Wednesday, October 17, 2012

The West Coast Issue

The Fiddlehead's
West Coast Issue
It is about one thousand miles from Ireland to Slovenia. It is a little less than three thousand from Fredericton to Victoria. I know a number of people in Atlantic Canada who have never been to British Columbia. If you have not been, the mountains and narrow valleys of BC are as strange and fantastical as the Slovenian Alps. From the perspective of Atlantic Canada, BC is unimaginably vast and variable. Atlantic Canada is surprisingly bigger than it seems when looking at its small cluster of provinces on a map, and the difference between the four provinces is remarkable. Beyond tourism photos how do we explain ourselves to each other?

Well, to some extent, we don’t, but there are many ways we can. We have the marvelous Canada Council for the Arts that maintains a mandate to get artists and writers back and forth across the country, and in 2010-11 we were lucky to have John Barton in Fredericton as writer-in-residence. One night over beer at The Lunar Rogue we realized that The Fiddlehead still tends to get submissions from the Atlantic region and The Malahat from British Columbia. We started to concoct a scheme we knew we’d forget in the morning for some kind of cumbersome joint issue crossing work from our two regions.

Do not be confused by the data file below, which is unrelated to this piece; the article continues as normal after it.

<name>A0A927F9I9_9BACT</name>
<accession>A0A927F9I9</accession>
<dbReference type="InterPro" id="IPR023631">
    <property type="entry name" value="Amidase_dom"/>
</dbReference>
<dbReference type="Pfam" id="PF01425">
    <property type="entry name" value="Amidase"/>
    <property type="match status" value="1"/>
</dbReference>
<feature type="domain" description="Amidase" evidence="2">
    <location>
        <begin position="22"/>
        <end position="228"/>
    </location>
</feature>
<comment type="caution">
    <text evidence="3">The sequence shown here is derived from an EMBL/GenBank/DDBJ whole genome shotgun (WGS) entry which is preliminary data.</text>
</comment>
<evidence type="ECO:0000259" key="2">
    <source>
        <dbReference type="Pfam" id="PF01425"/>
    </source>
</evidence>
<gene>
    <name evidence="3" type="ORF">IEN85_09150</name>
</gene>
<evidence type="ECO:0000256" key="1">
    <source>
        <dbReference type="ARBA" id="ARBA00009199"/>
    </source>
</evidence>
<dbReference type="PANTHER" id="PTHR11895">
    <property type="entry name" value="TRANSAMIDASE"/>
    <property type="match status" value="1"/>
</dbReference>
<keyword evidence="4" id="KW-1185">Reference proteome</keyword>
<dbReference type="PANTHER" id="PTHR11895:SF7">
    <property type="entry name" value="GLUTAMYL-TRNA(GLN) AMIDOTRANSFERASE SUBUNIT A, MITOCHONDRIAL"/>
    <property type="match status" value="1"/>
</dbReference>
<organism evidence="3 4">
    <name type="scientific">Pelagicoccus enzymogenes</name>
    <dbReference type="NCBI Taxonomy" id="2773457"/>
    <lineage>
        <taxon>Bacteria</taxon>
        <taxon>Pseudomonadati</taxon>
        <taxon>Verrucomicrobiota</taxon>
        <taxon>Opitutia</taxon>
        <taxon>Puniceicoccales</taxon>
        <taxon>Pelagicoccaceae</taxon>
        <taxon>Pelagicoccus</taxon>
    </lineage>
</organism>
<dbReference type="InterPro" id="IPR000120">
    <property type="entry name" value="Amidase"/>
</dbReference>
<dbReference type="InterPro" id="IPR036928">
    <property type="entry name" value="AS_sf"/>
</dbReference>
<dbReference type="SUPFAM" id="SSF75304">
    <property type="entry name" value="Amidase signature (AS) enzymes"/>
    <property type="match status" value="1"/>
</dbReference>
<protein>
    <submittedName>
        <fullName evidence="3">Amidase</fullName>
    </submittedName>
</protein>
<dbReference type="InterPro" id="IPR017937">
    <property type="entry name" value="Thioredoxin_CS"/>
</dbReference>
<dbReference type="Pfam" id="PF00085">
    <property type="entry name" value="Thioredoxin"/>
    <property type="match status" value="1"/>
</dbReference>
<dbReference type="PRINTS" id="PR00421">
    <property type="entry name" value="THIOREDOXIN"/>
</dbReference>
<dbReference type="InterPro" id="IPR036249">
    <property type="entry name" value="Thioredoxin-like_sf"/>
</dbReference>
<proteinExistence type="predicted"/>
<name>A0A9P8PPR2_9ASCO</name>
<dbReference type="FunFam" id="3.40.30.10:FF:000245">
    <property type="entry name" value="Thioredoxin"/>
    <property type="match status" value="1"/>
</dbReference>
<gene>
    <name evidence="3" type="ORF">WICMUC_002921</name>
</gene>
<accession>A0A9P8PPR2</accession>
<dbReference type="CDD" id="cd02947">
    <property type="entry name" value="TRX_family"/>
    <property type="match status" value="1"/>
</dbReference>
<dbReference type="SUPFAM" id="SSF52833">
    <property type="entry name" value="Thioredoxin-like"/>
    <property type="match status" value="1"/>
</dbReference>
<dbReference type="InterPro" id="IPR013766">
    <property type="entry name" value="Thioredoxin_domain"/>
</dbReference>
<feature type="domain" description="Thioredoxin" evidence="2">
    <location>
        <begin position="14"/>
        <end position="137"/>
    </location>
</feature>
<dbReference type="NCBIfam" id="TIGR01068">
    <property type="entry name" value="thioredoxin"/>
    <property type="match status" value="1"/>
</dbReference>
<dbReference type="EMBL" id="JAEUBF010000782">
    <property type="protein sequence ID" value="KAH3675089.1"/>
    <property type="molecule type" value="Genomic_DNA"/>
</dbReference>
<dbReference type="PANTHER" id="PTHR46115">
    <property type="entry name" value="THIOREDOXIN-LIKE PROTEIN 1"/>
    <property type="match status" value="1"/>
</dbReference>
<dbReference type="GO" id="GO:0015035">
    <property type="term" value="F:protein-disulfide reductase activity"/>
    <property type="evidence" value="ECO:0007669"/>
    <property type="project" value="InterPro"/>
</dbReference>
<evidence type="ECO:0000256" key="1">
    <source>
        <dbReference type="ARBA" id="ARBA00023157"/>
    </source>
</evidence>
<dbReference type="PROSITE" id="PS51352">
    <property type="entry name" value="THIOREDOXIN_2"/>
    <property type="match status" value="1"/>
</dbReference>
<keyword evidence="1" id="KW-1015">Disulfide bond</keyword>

The Lunar Rogue pub in downtown Fredericton
The problem niggled at us, though. John was discovering writers out here he hadn’t read or even heard of, and I became increasingly aware of how little I knew of the far west. The collaborative Fiddlehead/Malahat issues became a firm commitment. Of course, it isn’t obvious what makes a writer an east coast or west coast writer, or even if we should care. One thing that became evident, however, is that many writers care. Whether “born and raised” or “transplanted,” writers in Canada think deeply about how we imagine home, environment, place, and space. They are not afraid to be identified with a region, or a city, a town, an island, a rural habitat, or a “middle of nowhere.”

Our west coast issue is, of course, an idiosyncratic assemblage. The writers included are a small and in some ways quirky sample of the extensive array of BC writers, and we didn’t spend much time worrying if the works we selected reflected some aspect of BC landscape or culture, though most do. As editors we understood that British Columbia is an “imagined community,” held together as a political construct. There is, however, some unidentifiable evanescent thread that runs through this our west coast issue, and, after reading it, you will know so much more about BC than you did before.

Ross Leckie

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